United States

Long-term rates are falling again



After rising substantially over the past year, yields on longer-term Treasuries have begun to retreat over the past month. And with short-term rates anchored near the zero bound, the moves have led to what’s referred to as a flattening of the yield curve. As shown in the chart, the green line (current) is flatter than the purple line (one month ago), with the flattening more pronounced in the mid-range of the curve (5-10 years) versus the long-end (10-30 years). Generally, when long-term yields fall while short-term yields rise or remain little changed, it suggests market participants are revising down their expectations for future economic growth, inflation, or a combination of the two.

Data suggest the recent move is more closely tied to concerns about the pace of the economic recovery. Emergence of Covid-19 variants has raised concerns among U.S. health officials after the new delta strain led several countries to re-impose social restrictions; including in the U.K., where Prime Minister Boris Johnson postponed a move to drop all remaining restrictions by four weeks. Investors are also contemplating the extent to which persistent labor shortages and ongoing supply bottlenecks could restrain growth. On the labor front, data released from the Labor Department last week showed a record 9.2 million job openings. While the largest proportion of openings is in service sectors such as hotels, restaurants, and salons, those industries reported the strongest job growth; accounting for nearly half of the June payroll increase. This suggests gaps in the labor market could continue to tighten in the coming months, though it is also leading investors to question whether the Federal Reserve (Fed) could be pressured to dial back its support sooner than expected. At the same time, despite rising wage pressures and ongoing supply constraints, investors’ inflation expectations have moderated as the yield on Treasury Inflation Protected Securities (TIPS) has declined more slowly than comparable nominal Treasuries.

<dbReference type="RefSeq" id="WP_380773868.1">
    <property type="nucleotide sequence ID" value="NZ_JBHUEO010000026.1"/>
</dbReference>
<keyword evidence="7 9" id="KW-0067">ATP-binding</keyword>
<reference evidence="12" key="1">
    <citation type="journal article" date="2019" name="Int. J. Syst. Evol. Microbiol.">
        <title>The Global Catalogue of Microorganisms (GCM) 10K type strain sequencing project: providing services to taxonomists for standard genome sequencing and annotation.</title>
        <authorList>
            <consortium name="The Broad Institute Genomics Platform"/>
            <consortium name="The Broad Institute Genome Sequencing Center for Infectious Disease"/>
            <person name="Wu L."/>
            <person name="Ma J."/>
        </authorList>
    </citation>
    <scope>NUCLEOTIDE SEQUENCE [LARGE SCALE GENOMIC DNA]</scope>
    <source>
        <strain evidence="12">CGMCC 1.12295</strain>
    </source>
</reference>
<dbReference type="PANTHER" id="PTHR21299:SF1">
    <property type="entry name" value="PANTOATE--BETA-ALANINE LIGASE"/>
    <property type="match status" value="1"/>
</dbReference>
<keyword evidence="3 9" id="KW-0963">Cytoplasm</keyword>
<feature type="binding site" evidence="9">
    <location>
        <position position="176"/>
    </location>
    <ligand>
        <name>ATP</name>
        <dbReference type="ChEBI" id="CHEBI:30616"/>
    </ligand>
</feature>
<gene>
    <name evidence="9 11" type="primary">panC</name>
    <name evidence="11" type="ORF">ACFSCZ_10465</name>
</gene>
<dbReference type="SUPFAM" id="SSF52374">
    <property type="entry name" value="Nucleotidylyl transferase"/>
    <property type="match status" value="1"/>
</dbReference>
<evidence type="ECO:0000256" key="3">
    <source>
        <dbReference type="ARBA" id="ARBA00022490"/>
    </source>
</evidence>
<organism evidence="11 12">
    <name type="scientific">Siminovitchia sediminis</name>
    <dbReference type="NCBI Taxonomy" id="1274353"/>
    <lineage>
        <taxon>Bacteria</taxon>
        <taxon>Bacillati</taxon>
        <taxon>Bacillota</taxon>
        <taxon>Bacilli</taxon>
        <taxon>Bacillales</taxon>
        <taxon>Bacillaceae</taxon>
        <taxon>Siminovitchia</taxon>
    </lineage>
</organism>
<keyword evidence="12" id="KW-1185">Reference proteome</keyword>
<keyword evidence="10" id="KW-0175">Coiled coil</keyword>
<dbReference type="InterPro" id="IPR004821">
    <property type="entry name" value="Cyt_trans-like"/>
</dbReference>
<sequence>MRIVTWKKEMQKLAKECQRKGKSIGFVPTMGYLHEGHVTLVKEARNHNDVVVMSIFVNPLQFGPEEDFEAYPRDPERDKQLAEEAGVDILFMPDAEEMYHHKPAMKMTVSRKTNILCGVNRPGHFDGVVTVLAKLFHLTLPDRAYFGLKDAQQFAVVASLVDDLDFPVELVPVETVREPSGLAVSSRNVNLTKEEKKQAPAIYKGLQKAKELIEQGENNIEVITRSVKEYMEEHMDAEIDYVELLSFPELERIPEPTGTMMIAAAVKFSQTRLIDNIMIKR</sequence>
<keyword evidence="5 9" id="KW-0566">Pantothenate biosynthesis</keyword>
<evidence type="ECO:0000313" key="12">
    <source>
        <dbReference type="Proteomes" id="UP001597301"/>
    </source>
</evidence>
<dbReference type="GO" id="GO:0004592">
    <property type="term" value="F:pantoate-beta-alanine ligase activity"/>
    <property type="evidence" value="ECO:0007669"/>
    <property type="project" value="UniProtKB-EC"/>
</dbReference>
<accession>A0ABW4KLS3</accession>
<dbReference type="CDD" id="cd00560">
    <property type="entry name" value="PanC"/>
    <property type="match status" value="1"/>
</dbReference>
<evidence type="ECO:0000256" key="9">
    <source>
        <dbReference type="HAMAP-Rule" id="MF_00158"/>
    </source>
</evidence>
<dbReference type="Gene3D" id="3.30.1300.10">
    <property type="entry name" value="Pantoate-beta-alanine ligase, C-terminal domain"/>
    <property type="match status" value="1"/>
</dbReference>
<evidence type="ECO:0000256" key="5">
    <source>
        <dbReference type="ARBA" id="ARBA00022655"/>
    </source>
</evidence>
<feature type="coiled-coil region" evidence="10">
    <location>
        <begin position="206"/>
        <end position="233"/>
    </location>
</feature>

While bond markets gyrate around changing economic and inflation expectations, major stock indexes have posted a series of all-time highs this year, leaving valuations at historically high levels. With uncertainty surrounding the labor market, economic growth, inflation, and the global war on Covid-19, some investors are likely taking a wait-and-see approach; shifting money out of equities and into the safety of government bonds. That said, rock-bottom short-term rates and falling long-term rates increase stocks’ appeal since they not only lower companies’ cost of capital, they also increase their implied value (using a lower discount rate to value future earnings results in a higher present value). Further, aggregate year-over-year earnings estimates for the S&P 500 Index in the second quarter increased by the largest amount during the quarter since FactSet began tracking the figure in 2002. That, coupled with a record-high number of constituent firms issuing positive sales and earnings guidance, suggests stocks could see further gains even if price-to-earnings multiples remain stagnant1.

In our view, investors should expect bouts of volatility over the balance of the summer and likely into the fall (a historically volatile season for stocks); but we expect the labor market to tighten over the balance of the year, the Fed to remain accommodative (though a reduction in its asset purchases may be warranted), and sustained above-average economic growth through at least 2022 to support further – if modest – equity gains. Consequently, we would view any market pullbacks as opportunities to rebalance portfolios back to target allocations.

1Holding the price/earnings ratio constant, an increase in earnings implies a higher price

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